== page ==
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HomeNewsUrban DesignSharpe focus on transport – an interview with Penny Sharpe MLC

Sharpe focus on transport – an interview with Penny Sharpe MLC

Development of Redfern Station has been on the list for a long time. There have been lots of plans for development in the area and it was always assumed development of the station would be part of these plans, but as they have fallen off so has the station development. Redfern Station needs action now. The lack of accessibility is untenable for such a major station and I support the Lift Redfern campaign.

Key highlights and concerns for you in the recent NSW Budget?
In the transport space, the government did what they said they would, but I’m concerned it’s not enough. We need to expand our public transport system, not just manage it. We need to look at ways to get more people onto public transport and out of cars. Congestion of the network is an issue and we are at capacity with tracks, trains and buses – we need to build capacity.

I am also very concerned about cuts to community services and the impact of the government’s decision to increase public housing rents [by including carbon tax payments as assessable income in determining rent]. I think this “carbon clawback” is a huge and inexcusable impost on these vulnerable members of our community.

As a strong supporter of marriage equality, what message do you have for anyone who still opposes marriage equality?

I think marriage equality is inevitable because the community is leading politicians on this issue. I respect that people have deeply held beliefs, and to those who still oppose marriage equality I say that this is an issue of equality before the law. In Australia, marriage is a civil institution and all people and all relationships are equal before the law. What’s really important in my view is that marriage equality sends a powerful message to GLBTIQ youth to say you’re okay and we value you and your relationships.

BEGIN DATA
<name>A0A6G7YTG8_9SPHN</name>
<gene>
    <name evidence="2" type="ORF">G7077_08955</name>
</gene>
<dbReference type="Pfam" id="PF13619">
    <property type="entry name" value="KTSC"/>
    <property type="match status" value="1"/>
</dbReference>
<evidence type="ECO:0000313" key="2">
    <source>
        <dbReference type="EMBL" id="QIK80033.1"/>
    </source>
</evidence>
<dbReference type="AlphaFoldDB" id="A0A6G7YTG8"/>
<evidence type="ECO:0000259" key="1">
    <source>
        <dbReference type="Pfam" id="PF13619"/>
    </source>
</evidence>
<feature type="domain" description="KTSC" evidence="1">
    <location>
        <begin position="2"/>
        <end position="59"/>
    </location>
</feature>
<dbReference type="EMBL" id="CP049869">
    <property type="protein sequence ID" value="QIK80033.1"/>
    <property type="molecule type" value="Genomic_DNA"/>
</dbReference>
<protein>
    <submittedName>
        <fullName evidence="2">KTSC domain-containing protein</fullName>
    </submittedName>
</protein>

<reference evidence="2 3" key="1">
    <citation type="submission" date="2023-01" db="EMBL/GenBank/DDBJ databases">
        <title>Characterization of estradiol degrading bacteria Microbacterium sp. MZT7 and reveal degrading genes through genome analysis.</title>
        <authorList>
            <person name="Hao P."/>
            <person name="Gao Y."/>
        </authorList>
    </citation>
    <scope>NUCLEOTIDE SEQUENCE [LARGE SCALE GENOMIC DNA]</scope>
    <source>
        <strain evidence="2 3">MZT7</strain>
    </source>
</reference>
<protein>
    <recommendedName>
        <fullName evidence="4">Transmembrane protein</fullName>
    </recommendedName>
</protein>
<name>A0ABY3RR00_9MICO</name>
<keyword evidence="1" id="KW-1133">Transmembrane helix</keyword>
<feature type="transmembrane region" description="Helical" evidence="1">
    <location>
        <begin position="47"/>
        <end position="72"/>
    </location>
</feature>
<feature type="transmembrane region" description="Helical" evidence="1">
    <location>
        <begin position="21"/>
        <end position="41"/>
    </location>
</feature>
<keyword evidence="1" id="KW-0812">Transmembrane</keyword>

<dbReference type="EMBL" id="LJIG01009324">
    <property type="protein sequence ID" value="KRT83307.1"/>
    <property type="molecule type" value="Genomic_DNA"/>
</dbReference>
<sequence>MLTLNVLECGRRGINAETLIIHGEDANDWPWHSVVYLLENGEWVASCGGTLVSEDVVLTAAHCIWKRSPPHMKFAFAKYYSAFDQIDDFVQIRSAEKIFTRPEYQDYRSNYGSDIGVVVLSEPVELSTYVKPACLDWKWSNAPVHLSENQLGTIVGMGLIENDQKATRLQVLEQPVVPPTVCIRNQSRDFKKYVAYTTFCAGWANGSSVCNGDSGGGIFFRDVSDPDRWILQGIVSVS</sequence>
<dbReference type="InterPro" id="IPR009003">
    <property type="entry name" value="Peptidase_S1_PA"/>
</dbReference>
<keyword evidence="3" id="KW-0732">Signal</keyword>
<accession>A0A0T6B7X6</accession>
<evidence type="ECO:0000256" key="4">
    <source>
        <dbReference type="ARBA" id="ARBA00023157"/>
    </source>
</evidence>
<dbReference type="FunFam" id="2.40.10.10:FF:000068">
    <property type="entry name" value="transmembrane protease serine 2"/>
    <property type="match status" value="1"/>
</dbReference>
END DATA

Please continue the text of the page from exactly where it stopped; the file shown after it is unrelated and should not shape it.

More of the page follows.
What are the issues driving you at the moment?

As Shadow Minister for Transport, I live and breathe the issue. For me, transport is the foundation of the city: it enables connectedness, economic development and access to health and other services. Getting our transport system right is about building the city we all want to live in. What’s happening to the vulnerable in our community is also something I’m focused on and I’m concerned to see the government’s cuts to important community programs and services, such as VisionCare, and the “carbon clawback”.

What do you think Sydneysiders will look back on in 10 years time and wonder how they ever lived with or without it?

In the transport space, I’m hoping we’ll have much better real-time data on transport services. I think smart phones will transform the way we access transport service info and I’d urge the government to open up the transport data to make this possible.


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